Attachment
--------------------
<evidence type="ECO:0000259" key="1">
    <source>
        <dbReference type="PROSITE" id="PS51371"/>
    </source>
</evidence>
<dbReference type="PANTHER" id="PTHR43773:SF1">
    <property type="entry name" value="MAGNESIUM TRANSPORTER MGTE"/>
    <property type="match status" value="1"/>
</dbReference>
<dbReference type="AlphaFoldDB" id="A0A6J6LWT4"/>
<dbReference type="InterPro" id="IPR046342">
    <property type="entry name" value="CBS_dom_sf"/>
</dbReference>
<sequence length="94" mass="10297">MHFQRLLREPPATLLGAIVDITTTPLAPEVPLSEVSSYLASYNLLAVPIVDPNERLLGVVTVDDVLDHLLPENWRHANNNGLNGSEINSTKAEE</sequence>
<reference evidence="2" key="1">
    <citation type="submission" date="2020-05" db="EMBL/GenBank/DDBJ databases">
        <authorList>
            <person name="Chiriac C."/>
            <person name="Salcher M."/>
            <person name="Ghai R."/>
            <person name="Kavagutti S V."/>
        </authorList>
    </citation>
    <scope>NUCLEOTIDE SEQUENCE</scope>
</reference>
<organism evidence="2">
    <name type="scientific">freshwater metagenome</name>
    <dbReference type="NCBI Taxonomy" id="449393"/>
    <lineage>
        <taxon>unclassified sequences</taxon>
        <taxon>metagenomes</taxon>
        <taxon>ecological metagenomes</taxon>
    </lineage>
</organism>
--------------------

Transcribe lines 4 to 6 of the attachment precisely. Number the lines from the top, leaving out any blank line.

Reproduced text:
    </source>
</evidence>
<dbReference type="PANTHER" id="PTHR43773:SF1">